Did the company respond to those warnings? No, alleges the FTC. According to the complaint, “Rather than improving over time, [Lending Club’s] violations have become more egregious over the years,” with the company increasing the prominence of the “no hidden fees” claim and decreasing the already small, hyperlinked tooltip.

Those allegations relate only to the first of four counts charged in the lawsuit. Regarding Count II of the complaint, Lending Club engages in a two-step review process. The FTC alleges that the company has told consumers things like “Great news! Investors have backed your loan 100%!” when there were still additional hurdles prospective borrowers had to vault, including a stringent second credit review that many people can’t meet. As a result, the FTC says some prospective borrowers who got those congratulatory messages were ultimately rejected, rendering the company’s claims deceptive.

Count III of the complaint alleges that in numerous instances, Lending Club has made unauthorized withdrawals from consumers’ bank accounts – for example, by charging borrowers double payments in a single month, by continuing to make withdrawals from consumers who have paid off their loans, or by taking money from accounts when consumers have told Lending Club they want to pay by check or by a different account. The upshot of the allegedly unfair practice: for some borrowers, unexpected overdraft fees. The complaint also alleges violations of the Gramm-Leach-Bliley Privacy Rule and Regulation P.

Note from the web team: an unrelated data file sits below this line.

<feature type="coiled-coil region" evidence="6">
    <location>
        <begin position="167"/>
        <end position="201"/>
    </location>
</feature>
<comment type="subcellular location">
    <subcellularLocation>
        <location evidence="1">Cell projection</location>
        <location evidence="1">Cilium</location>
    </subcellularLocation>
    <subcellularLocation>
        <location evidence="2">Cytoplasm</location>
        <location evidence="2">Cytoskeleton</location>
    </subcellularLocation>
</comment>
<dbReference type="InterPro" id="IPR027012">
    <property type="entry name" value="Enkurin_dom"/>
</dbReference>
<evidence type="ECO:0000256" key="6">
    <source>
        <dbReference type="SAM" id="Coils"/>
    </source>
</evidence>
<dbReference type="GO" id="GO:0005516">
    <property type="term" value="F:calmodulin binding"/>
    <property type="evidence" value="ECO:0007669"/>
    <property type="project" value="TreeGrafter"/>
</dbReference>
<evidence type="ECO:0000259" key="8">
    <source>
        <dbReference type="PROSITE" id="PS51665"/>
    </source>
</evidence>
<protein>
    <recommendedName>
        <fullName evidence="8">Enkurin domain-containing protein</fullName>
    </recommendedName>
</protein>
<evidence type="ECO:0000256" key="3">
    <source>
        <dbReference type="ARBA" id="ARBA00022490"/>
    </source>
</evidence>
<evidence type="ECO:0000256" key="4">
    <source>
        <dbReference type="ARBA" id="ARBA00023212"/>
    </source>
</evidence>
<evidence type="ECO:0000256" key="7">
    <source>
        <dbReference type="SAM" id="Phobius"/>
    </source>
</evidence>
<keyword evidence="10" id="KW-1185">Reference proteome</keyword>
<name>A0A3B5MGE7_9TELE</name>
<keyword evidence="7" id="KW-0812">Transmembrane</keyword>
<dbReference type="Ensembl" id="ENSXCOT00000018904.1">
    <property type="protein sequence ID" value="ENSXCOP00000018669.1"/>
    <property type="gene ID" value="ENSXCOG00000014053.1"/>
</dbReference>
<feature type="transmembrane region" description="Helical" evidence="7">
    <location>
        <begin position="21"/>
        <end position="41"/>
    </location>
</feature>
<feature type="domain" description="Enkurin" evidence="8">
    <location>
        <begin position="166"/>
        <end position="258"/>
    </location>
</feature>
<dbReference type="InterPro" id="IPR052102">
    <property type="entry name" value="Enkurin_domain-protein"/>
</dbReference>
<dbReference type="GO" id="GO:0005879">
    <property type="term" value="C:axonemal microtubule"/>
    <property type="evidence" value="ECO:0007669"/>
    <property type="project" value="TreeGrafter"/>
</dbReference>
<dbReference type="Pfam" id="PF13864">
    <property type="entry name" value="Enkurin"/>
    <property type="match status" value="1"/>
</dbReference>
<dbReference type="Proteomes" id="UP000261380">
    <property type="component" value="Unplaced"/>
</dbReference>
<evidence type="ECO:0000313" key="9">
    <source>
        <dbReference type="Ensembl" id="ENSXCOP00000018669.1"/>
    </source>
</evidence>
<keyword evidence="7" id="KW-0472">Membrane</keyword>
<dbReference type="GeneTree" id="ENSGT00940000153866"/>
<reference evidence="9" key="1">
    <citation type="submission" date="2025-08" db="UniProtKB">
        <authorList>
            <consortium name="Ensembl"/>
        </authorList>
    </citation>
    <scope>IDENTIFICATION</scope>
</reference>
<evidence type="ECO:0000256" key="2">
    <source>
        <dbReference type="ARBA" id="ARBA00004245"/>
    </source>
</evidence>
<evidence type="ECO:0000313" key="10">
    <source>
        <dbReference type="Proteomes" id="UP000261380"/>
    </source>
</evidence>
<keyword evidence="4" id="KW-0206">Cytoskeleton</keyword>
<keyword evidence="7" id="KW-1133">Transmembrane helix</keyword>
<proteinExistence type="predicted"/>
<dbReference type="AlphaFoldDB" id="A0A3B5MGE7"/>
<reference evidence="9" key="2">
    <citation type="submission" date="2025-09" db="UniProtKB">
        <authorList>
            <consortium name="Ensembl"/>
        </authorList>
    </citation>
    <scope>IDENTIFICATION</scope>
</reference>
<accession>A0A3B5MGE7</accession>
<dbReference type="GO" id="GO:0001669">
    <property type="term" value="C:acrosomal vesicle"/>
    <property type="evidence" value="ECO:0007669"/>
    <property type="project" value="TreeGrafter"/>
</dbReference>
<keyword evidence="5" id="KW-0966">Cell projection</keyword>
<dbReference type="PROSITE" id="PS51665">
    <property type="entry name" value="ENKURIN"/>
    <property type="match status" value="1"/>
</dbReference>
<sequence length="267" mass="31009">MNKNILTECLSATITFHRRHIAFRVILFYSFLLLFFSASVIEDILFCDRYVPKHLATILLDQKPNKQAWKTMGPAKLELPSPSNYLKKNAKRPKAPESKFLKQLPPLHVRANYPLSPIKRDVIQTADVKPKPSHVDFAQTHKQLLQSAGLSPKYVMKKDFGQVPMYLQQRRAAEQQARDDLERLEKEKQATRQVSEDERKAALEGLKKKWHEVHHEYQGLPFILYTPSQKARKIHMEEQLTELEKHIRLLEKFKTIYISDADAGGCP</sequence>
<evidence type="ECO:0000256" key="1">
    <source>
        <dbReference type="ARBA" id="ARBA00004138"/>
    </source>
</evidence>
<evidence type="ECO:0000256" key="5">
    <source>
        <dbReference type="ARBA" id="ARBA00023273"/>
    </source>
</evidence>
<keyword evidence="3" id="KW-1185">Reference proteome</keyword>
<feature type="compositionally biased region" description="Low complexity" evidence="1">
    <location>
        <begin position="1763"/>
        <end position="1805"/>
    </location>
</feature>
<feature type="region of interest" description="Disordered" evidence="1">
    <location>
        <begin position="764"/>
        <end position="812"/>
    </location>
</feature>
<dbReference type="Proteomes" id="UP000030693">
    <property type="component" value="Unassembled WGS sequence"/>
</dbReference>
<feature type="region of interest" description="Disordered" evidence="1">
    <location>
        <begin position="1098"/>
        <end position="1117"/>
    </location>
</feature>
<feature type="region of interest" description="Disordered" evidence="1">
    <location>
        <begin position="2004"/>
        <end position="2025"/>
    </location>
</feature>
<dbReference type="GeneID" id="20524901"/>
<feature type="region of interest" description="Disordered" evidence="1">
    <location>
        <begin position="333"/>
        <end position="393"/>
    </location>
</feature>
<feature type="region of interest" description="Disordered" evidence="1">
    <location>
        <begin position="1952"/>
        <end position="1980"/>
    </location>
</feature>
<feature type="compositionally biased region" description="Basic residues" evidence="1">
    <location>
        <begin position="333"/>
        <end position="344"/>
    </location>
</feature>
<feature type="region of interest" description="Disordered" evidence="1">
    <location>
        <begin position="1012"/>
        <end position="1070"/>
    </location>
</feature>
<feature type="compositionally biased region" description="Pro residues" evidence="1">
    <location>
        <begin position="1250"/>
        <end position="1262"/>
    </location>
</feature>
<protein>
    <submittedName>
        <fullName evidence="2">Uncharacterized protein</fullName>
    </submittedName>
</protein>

The FTC filed the case in federal court in California, but even at this early stage, the complaint is a reminder of how important it is for consumers to have accurate information from lenders – including online marketplace lenders.

Comments

This amazes me due to timing and other experiences with another lender that was much worse than Lending Club and nothing was done other than the company being put in a file for future complaints and FTC was unable to do anything,,, that was what I was told.

What is unfortunate for me is, I borrowed money from Lending Club as well and you are telling me there is a lawsuit now for their illegal practices. I borrowed $3,000 and $300 was taken before I got the balance of the loan. I understood it to be upfront fee's and I sat up an automatic payment through my bank account. I thought they must be doing a legal transaction and accepted it.